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Stories Tagged with "pre-college" from 2010

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2014 - 2 stories
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2010
Thirty students from high schools in Newark, the Bronx and Manhattan participated in the Capital One Student Banker Program at NJIT this week. The students arrived on campus Sunday and will make group presentations this afternoon. The one-week workshop provided an introduction to the key concepts of financial markets and institutions that will help them expand their understanding of finance beyond their personal budgets and the bank branches they will be running next year at their respective high schools.  >>
Tagged: pre-college
Sixteen high school and middle school students will show off their high tech prowess to parents and business sponsors on Aug. 11, 2010, during the closing ceremony of the NJIT 2010 Summer Capstone and Real World Connections Programs for high school students.  Both programs, which are sponsored by the NJIT College of Computing Sciences (CCS), enable pre-college and college students to collaborate on projects for area businesses, corporations and others. >>
Sixteen high school and middle-school students and seven CCS college capstone teams will present their real world projects sponsored by businesses and nonprofit organizations at the Summer 2010 Real World Connections and Capstone Project Showcase, Award Ceremony and Fashion Show on August 11, 11 a.m.-5 p.m. in the Campus Center Ballroom. The showcase also will feature entrepreneurship projects proposed and developed by high school students. Fashion show admission fees are $5 for students and $10 for others. For more information, contact: Osama Eljabiri. >>
Bernard Harris, MD, the first African American astronaut to walk in space, inspired middle schoolers at NJIT yesterday to pursue careers in science, technology engineering and math by detailing what it really was like to be an astronaut and live in space. The 54 campers, all enrolled at the ExxonMobil Bernard Harris Summer Science Camp, sat spellbound for more than an hour as the medical doctor, an internist by training, recounted what was needed to be successful.  >>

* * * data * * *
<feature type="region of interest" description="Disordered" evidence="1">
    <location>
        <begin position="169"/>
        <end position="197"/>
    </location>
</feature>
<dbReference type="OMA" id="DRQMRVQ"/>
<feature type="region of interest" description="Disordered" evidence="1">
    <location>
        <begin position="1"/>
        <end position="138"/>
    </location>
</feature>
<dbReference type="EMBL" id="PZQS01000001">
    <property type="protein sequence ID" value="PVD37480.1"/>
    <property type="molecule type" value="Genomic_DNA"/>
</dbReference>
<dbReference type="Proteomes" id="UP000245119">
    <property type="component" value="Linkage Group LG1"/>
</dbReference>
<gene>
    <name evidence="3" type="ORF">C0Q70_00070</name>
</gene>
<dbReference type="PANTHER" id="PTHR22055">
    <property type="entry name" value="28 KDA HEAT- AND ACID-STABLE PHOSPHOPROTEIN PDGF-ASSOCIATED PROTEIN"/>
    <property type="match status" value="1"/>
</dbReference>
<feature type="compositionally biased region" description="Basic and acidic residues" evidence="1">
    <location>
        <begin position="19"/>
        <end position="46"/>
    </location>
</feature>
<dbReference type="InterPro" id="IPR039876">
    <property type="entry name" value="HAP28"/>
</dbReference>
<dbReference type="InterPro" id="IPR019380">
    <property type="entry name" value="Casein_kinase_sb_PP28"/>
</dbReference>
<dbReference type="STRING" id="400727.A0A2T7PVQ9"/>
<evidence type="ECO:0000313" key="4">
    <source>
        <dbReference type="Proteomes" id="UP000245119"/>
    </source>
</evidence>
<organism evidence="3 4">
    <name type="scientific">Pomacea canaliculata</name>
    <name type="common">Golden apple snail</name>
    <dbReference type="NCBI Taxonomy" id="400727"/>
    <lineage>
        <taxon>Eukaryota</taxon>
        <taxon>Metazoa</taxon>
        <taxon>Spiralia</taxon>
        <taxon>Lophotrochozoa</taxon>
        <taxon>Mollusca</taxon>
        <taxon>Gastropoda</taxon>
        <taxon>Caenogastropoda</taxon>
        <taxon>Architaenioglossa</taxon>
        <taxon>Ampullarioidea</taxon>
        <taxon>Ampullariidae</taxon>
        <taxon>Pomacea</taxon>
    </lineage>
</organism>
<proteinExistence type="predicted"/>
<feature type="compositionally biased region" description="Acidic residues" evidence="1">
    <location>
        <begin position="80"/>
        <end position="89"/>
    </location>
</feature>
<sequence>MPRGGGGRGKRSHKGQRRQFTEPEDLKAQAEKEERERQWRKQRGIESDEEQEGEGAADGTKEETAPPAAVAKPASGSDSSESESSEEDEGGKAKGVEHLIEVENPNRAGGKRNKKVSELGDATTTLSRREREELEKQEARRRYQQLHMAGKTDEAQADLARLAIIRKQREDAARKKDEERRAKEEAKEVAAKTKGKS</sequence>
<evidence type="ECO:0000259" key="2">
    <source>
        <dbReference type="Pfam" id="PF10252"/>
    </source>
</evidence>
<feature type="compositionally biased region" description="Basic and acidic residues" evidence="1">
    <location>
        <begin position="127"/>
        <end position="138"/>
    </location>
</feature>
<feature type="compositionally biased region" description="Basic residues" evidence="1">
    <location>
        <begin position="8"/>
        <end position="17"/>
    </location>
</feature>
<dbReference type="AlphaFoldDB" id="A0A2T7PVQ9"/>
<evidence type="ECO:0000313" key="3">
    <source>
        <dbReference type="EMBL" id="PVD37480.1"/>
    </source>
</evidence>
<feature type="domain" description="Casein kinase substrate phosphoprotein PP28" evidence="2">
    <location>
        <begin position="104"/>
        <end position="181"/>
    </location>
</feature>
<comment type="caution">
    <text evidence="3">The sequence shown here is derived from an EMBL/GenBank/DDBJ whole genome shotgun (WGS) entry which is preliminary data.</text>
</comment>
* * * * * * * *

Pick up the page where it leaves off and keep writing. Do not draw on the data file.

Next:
Netflix Prize winners Bob Bell and Chris Volinsky, statisticians at AT&T Labs Research, told 22 science and technology teachers last week that collaboration was key to winning the prize money. The occasion was a teacher luncheon, wrapping up a three-day conference at NJIT highlighting the use of robots in science, math and technology classes. The NJIT Center for Pre-College Programs hosted the event, thanks to Netflix prize money won by an AT&T research team and donated last year to NJIT by the corporation. Teachers walked away with teaching ideas, plus Lego Mind Storm sets to continue building robots back in their classrooms.  >>
Bernard A. Harris, MD, of Houston, the veteran of two space shuttle missions and the first African-American to walk in space, visited NJIT today, first teaching in the morning, then speaking to youngsters participating in the ExxonMobil Bernard Harris Summer Science Camp. NJIT once again served as one of 30 locations throughout the nation and the only NJ venue for the two-week residential camp, which offers middle-school students a first-hand experience with experiments, role models and innovative programs to stimulate their interest in engineering and science as a potential career path. >>